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Employment Law Journal: December 2011/January 2012
Lewis Silkin

The leaked Beecroft report may not go the right way about it but there is a case for far-reaching reform of the unfair dismissal regime, argues James Davies

Abolishing unfair dismissal law and replacing it with a fixed compensation payment equivalent to statutory redundancy pay was the most eye-catching and contentious of the recommendations in Adrian Beecroft’s recent report.

In light of a recent EAT decision, Lee Rogers looks at how organisations can successfully make changes to workers’ contracts of employment by dismissing and re-employing them

In these times of austerity employers are looking to reduce costs.

Morgan Lewis

Christopher Hitchins casts doubt on the government’s ability to limit damages for discrimination given the restraints of EU law

Against the backdrop of the ‘Red Tape Challenge’, which is the government’s efforts to reduce regulation, with a spotlight on employment law – and the Beecroft report – a report commissioned by the prime minister that looks into ways in which UK businesses can be more competitive – the government recently put out a press release stating that it was considering reforming the current legislation on compensation for discrimination.

Kate Hodgkiss considers how employers can reduce the risks posed by employees posting damaging or confidential material online

The use of social media has become an integral part of the way we live and increasingly affects the way we work, echoing the way in which the advent of email and the internet changed the workplace in the 1990s. Facebook, Twitter, LinkedIn and other social networking sites link millions of people across the world every day and have become an important way for people to communicate. The nextfew years are likely to see a major growth in the use of social media in the workplace, whether as a method for organisations to communicate with a geographically diverse workforce, or to allow teams to collaborate and share ideas.

Michael McCartney and Rebecca Johns discuss the UK courts’ jurisdiction to hear claims brought by employees working abroad

The issue of which UK employment rights overseas workers enjoy, and whether they can be enforced in the UK, is increasingly complex. As businesses globalise, so employees are becoming global ‘commodities’. But does working outside the UK mean that workers are not protected by its labour laws? Are worker protected even if they have never been based in the UK? And if so, does this mean that employers have to extend all UK employment protections to these workers?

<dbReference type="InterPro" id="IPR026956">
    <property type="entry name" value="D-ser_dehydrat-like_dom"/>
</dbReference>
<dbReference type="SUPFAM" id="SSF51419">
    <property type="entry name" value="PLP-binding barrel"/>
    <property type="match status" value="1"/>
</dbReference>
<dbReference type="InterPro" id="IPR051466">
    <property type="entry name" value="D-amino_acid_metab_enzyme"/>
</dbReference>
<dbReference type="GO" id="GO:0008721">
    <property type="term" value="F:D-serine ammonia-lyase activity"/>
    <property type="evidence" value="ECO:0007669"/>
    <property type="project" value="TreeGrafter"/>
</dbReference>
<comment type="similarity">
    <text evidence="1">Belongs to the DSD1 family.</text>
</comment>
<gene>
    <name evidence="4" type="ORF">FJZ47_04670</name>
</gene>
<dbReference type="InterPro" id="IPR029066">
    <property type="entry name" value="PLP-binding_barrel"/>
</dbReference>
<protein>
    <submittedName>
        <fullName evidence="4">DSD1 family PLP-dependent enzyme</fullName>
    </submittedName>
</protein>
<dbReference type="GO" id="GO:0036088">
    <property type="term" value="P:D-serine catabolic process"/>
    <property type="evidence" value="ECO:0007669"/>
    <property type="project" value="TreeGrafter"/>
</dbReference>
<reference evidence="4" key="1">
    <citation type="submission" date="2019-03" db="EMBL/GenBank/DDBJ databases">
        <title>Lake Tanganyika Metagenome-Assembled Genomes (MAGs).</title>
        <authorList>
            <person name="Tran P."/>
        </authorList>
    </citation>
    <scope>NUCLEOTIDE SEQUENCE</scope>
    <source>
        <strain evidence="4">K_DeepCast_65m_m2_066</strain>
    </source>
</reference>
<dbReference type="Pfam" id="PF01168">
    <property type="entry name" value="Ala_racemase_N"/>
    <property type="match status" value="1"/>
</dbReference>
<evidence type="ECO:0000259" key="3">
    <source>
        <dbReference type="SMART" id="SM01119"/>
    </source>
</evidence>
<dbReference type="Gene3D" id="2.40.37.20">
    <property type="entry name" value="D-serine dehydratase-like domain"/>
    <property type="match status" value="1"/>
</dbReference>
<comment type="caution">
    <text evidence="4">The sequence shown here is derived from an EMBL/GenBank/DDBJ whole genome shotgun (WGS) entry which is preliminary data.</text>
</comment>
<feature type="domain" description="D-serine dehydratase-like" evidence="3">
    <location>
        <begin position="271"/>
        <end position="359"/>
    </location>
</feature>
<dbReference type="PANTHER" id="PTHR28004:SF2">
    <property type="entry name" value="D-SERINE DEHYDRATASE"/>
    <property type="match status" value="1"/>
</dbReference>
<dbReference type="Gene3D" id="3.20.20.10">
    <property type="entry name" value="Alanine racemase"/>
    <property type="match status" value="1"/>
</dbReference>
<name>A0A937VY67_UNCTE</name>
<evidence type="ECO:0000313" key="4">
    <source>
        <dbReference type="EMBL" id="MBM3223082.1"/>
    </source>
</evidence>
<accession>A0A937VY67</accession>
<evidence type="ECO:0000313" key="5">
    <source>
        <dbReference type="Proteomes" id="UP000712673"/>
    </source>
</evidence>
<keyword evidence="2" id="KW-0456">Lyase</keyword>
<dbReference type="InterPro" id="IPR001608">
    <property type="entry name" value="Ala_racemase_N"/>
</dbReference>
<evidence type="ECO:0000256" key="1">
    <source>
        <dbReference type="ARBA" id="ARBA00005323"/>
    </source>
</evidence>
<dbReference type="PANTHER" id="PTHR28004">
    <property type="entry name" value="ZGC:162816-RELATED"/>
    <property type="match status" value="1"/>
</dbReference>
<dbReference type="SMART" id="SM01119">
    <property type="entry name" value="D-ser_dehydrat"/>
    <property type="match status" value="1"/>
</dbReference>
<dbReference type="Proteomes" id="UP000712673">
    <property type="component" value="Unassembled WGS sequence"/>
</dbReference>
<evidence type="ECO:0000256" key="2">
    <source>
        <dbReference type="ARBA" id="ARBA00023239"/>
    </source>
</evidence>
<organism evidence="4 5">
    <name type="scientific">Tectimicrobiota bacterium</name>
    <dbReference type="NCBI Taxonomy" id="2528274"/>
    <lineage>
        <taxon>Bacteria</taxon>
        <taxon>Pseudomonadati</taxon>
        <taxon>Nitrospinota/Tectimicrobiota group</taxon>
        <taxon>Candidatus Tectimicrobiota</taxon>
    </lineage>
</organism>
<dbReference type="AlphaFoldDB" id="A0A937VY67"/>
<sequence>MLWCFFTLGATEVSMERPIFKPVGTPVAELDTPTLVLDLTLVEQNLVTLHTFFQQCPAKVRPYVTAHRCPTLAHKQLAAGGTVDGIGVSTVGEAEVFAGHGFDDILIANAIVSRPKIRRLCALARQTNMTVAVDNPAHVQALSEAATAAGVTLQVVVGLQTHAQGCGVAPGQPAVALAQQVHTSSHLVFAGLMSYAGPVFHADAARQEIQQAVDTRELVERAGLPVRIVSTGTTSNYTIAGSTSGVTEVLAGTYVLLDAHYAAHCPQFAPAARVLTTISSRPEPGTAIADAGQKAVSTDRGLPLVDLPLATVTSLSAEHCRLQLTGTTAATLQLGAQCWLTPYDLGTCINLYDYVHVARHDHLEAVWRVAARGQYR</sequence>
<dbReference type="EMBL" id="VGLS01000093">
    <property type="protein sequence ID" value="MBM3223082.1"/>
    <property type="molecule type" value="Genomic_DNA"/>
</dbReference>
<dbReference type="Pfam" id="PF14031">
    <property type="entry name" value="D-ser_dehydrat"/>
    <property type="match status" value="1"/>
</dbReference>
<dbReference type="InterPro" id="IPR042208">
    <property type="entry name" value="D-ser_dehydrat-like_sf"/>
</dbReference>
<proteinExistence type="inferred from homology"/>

Employers need to take care if they alter the grounds for dismissing an employee part-way through the disciplinary process, warn Ann Robson and Imogen Bourke

When employers are considering dismissing an employee, it is generally clear what the alleged misconduct is and therefore what the potential reason for any dismissal would be. This reason should be made clear to the employee from the outset.

Magrath LLP

Nicholas Stott reviews the third edition of The Employment Tribunals Handbook: Practice, Procedure and Strategies for Success

This book, written by three barristers, is a whistle-stop tour of the ins and outs of practice and procedure in the employment tribunal. It combines both legal and procedural explanation of the tribunal system, with practical advice for those practising the litigious aspects of employment law.

Fixed-term employment can be a useful tool in an outsourcing situation but there are dangers when such contracts come up for renewal, writes Nicola Ihnatowicz

With employers in all sectors under pressure to achieve the maximum efficiencies and best value from their workforce, flexible employment practices are becoming increasingly popular. Fixed-term employment is hardly a new invention and is often used as a quick fix for employers whose funding streams are unpredictable, whether because of market conditions or, for example, dependence on a third-party regulator or funder. But are fixed-term contracts really that easy to use? In particular, what happens when employees on fixed-term contracts are subject to a transfer under TUPE (the Transfer of Undertakings (Protection of Employment) Regulations 2006)? Is it acceptable to employ staff on fixed-term contracts, or not to renew such contracts, because the employer knows there will be a transfer in the future? The political drivers for more services to be outsourced from the public sector has left contracting authorities and service providers grappling with these issues as they try and find ever more efficient ways to provide services with decreasing financial resources.